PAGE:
It’s that time of year again! The wonderful time where many are starting or continuing their graduate studies and many others are applying to programs. Applying to graduate school is one of the most stressful and exciting times in your life. It can be a little overwhelming with all the options available to you. But don’t fret. All you need is a clear strategy that will help you weed out the schools that are not meant for you and identify those that are. Here are 5 ways that can assist you with choosing the best grad school for you.
1. Research your program of study
It should go without saying that you should know what area of STEM you want to study. But realize that many programs offer many different courses and experiences. Your core classes will more than likely be the same, but credit requirements and electives may be totally different. It is important to research these differences and do a comparison analysis to see which program would best fit and support your future career goals.
For example, you may want to go into genetics, particularly epigenetics. You’re researching two programs that you are very interested in. They both have the same core classes and similar electives. However, you notice that program A allows you to cross register with biochemistry courses and they have a course which is all about protein repressors and their mechanisms. Program B does not allow you to cross register. Clearly, program A would be the better choice since it offers you a way to further study and develop your intended career field.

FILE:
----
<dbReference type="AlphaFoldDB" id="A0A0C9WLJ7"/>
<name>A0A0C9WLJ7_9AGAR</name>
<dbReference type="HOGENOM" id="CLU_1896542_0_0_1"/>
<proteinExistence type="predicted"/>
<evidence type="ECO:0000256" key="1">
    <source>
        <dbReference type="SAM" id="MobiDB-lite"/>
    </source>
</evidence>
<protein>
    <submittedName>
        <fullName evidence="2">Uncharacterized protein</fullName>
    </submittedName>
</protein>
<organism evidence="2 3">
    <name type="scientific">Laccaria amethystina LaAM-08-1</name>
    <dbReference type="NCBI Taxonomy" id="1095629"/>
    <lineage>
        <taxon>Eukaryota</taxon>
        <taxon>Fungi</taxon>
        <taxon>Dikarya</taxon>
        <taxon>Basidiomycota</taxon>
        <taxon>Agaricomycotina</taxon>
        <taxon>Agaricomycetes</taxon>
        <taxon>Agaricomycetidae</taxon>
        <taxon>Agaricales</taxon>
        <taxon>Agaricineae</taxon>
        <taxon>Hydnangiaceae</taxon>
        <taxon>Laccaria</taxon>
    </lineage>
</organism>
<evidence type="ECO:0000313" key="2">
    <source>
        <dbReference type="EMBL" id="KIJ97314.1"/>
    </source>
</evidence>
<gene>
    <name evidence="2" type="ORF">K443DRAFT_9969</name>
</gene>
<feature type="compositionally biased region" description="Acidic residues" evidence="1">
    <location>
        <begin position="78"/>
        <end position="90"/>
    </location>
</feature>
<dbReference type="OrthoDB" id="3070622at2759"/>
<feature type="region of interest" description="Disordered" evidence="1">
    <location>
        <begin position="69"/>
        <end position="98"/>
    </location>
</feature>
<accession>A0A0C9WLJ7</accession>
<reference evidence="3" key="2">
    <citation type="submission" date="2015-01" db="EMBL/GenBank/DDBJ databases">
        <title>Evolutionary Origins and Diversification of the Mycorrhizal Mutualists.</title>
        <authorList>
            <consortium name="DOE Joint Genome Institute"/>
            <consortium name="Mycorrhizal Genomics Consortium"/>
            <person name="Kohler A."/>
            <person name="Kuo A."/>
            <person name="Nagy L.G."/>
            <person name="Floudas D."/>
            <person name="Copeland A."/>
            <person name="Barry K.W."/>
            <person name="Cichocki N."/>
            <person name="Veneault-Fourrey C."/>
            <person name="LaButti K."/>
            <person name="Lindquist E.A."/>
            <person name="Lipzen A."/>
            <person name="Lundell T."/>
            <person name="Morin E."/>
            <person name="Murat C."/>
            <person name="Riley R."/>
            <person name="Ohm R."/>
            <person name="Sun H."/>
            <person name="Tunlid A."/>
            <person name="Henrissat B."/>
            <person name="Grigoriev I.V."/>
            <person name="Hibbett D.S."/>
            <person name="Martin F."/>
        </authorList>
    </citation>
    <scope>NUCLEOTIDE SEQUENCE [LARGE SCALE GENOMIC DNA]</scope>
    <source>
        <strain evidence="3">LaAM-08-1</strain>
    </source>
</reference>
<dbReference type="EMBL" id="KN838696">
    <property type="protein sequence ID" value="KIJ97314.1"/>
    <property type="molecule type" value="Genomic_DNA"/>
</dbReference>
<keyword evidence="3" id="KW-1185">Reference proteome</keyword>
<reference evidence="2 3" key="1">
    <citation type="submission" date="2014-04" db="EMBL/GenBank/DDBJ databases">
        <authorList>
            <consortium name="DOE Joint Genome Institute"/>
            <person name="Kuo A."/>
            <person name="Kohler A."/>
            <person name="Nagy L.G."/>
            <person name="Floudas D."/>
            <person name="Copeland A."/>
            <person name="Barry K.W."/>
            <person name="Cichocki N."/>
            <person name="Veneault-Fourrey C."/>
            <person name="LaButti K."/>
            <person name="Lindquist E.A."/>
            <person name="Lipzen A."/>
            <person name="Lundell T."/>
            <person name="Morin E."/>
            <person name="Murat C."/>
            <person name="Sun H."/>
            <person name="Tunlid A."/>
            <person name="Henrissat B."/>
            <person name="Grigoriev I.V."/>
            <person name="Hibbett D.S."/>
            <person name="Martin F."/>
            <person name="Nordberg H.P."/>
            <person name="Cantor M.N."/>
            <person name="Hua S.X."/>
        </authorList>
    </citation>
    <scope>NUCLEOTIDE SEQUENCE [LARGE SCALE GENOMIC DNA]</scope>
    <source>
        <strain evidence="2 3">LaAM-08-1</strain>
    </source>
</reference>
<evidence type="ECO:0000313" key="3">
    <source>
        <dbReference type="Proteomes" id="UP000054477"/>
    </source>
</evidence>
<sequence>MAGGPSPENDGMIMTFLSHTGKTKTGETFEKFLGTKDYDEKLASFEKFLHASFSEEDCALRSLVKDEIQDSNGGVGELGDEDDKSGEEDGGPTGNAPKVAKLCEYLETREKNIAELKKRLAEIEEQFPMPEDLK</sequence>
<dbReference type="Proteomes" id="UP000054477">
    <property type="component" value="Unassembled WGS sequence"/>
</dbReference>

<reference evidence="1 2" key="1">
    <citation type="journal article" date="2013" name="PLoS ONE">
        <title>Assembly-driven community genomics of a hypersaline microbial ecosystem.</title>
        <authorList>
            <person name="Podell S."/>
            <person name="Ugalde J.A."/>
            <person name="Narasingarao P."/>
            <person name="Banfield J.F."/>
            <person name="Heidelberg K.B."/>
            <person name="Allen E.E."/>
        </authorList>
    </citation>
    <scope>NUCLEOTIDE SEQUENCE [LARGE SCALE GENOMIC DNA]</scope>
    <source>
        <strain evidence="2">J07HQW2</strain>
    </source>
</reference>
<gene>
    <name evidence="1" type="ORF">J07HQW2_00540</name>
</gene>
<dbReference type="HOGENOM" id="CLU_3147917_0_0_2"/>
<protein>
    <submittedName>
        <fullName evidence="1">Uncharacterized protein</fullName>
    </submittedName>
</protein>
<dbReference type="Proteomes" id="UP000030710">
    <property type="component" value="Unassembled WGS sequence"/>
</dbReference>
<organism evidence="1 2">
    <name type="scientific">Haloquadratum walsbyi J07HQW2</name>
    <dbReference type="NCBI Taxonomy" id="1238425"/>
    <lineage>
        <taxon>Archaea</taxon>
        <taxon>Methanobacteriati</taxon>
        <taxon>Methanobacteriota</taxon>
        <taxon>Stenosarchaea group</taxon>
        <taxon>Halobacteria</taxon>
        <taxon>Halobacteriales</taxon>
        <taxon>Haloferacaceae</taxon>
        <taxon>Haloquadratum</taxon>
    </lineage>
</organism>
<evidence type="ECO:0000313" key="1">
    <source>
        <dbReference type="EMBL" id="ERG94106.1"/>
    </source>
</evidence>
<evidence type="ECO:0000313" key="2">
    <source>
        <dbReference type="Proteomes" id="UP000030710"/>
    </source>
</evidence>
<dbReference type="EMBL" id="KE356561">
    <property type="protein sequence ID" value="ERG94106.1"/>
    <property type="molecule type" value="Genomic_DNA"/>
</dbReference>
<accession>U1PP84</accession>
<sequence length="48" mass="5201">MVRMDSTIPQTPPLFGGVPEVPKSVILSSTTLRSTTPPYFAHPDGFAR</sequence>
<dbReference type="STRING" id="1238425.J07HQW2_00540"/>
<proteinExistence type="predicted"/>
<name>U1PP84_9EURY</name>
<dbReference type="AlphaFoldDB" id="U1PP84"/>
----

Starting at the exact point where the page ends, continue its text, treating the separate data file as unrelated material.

2. Consider Location
No, I’m not talking about where you ultimately want to live or where the best parties are (although this is important), you should be looking at areas that will contribute and elevate your growth in your career. Want to go into research? You should probably look at schools near or around the Research Triangle in North Carolina or even Huntsville, AL. Want to go into tech. It’s a no brainer that you should probably research schools in Northern California.
Now I’m not saying that things such as weather, distance from family, and other factors shouldn’t play a part. But you should not rule out a school because it’s in Alabama...but, it is a hub for leading research scientist in your field. You don’t have to live there forever. But it would behoove you to attend a school in a place where resources and leaders in your field will be readily available to you.
3. Determine your price range
Yes, it will be expensive, but you need to know how much you are willing to pay for school. Do you mind paying all out of pocket (loans) or would you like assistance in the form of a graduate teaching assistant position or scholarships. And, does your perspective school even offer any grad TA positions, scholarships, or an internship network?
It’s so easy to say that you’ll just get loans to cover your educational costs, but I’m here to tell you that this ain’t what you want. I was fortunate to have my undergraduate expenses taking care of, but I get real perturbed when it’s time for me to throw these coins at Navient when it’s that time of month to repay my graduate school loans. Therefore, your girl stays on the hunt looking for scholarships and anything that will help cover the cost of medical school.